All the world is nuts about
How to Boil a Frog: make friends/make fun/make trouble
A Film Written and Directed by Jon Cooksey
Fools Bay Entertainment, Ltd., 2010
DVD Pre-order price $15
Not only the writer and director of the film, Cooksey is also the narrator who appears on the screen in a number of energetic roles and inventive guises. Throughout the production he displays irreverence by using phrases like "kick ass" and "That pisses me off" when people declare they are trying to save the planet. He feels the planet will survive no matter what happens. It's the people on it that may cease to exist.
Cooksey makes it clear he is not a tree hugger. He tells his audience, "I'm a people hugger" as he moves toward the camera to give it a hug.
The filmmaker provides a brief historical view of global warming by taking viewers back to the 19th Century when the greenhouse effect was first discussed and when coal burning was first blamed for adding carbon dioxide to the atmosphere and increasing global temperature.
One of the major points of the film is that global warming is not THE problem, but a symptom of a much larger difficulty. Cooksey describes the difficulty as "overshoot." He says, "We have gone beyond what nature provides. We have been living on our ecological credit card. We are screwed."
Along with this "war on nature," Cooksey focuses on overpopulation where the number of people on the planet has doubled during the last 20 years. By 2050 one in nine people in the world will be refugees. He also shows that we have already reached Peak Oil and are going downhill in the supply of oil available.
The film examines the battle of the rich versus the poor. New to many viewers may be the concept of the Gini Coefficient that is commonly used as a measure of inequality of income or wealth in a country. The United States and Kenya share a Gini Coefficient of 45. The smaller the number is, the less inequality of income occurs in that nation. Japan and Sweden are lowest on this scale at 25 while Namibia has the greatest wealth disparity with 70. In the United States 10% of the people are taking home half of the national income while 90% are realizing the other half.
Plastics have become a major ecological problem. "Every piece of plastic ever made is still in the environment," says Cooksey. "North Americans throw away 1/2 pound of plastics every day." He reports that 60 billion tons of plastic are produced annually, and much of it is ending up in the oceans where it has caused destruction of fish.
Unlike many films that present environmental issues but offer no solutions, How to Boil a Frog presents suggestions trumpeted in its subtitle: "make friends/make fun/make trouble."
Revealing that Exxon is responsible for 3% of the world's global warming since 1882, the film suggests driving past Exxon instead of filling up there. "Change your light bulbs," Cooksey advises. Vegetarians will love his suggestion that people cut down on beef consumption because 10% of global warming comes from cows. Each cow burps 500 quarts of methane into the atmosphere daily.
Couples having only one child will reduce an enormous amount of CO2 emissions. In stressing the need for population restraint, he may anger some Catholics by showing a picture of Pope Benedict with the caption "Celibate and Loving It."
The film encourages viewers to make trouble. One technique is to use Youtube as the giant killer. One determined group in British Columbia was able to stop a so-called clean coal facility planned by an energy company by making a Youtube video showing people protesting. The Canadians even revealed the name and phone number of the company's CEO in a mini documentary they produced. Using tactics like these, they were able to stop the coal facility from being built.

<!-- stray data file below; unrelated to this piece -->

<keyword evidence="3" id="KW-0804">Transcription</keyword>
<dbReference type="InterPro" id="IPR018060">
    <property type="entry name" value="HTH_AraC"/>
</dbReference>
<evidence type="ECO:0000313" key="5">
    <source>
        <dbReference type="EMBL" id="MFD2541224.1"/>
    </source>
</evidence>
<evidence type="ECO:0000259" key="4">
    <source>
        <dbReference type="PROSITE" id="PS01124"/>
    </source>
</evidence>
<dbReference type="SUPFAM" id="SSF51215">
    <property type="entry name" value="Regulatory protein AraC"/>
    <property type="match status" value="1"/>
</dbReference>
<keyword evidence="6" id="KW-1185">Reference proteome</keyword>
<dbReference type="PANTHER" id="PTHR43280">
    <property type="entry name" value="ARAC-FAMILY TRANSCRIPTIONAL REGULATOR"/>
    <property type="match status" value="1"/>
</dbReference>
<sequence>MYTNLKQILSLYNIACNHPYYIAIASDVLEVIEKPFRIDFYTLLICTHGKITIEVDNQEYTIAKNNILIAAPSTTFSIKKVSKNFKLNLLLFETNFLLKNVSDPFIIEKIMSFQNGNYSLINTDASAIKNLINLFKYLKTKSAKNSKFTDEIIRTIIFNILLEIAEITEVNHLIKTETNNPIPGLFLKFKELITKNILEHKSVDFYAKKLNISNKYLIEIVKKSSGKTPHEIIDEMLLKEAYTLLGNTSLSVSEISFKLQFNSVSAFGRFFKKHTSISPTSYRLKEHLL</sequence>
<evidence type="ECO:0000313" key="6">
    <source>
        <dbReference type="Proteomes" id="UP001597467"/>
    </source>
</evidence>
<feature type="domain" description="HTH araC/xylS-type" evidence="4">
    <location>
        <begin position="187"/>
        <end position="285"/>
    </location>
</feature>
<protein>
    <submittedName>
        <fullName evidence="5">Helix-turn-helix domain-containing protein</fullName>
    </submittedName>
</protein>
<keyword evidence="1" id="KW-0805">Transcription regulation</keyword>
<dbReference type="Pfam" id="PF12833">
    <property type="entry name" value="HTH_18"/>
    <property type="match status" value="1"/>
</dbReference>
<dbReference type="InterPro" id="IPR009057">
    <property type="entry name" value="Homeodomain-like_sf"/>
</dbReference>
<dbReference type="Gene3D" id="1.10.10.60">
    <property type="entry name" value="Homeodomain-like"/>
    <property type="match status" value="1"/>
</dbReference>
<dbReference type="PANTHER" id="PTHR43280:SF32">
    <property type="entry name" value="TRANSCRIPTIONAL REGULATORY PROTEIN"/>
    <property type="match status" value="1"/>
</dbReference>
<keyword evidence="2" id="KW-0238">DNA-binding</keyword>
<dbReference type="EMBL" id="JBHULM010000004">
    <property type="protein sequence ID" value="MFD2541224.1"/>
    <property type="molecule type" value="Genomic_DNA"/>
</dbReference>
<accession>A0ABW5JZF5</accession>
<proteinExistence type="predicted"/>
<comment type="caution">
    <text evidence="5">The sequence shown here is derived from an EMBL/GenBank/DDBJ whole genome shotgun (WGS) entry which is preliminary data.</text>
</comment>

Cooksey urges "relocalization" where people transform their neighborhood into a small town or village. They would begin to grow their own food in a community garden. People of different skills would share them with others and possibly set up a co-housing facility. Co-housing is exemplified by Windsong, a model community near Vancouver in British Columbia. Film viewers visit Windsong, a multigenerational project with almost 100 people who live together in a sustainable lifestyle while enjoying the benefits of "a relationship of trust."
The title of the film refers to the often-told metaphor of boiling a frog. The story says a frog dumped into boiling water will hop out immediately. On the other hand, if the frog is placed in cold water that is heated gradually, it will be cooked to death. Cooksey and others are saying the people on this planet are in the same position as the frog in cold water. If we do nothing, we will all end up as boiled frogs.
Taking serious environmental problems and revealing them in a light-hearted manner may be a non-starter for many people, but Jon Cooksey succeeds by holding the viewers attention with animated bits, scenes from classic films, and numerous news clips. He even climbs into a casket to make a point.
At this point How to Boil a Frog needs some backing and financial support so that its message can reach the wide audience it deserves. As Cooksey explains, "We paid for the film out of our own pockets, which are now empty, so to release the movie on DVD, we have to raise money to pay for the DVD rights to the songs and stock footage."
For a limited time, anyone wanting to support the film can purchase a pre-order DVD for $15 by going to Cooksey's How to Boil a Frog website While there visitors may also view a trailer for the film.
We feel privileged to have viewed How to Boil a Frog at an advanced screening, and with no hesitation give it a VIP two thumbs up. We were pleasantly amazed that this talented filmmaker could focus on such serious ecological problems and still create a film that is so entertaining.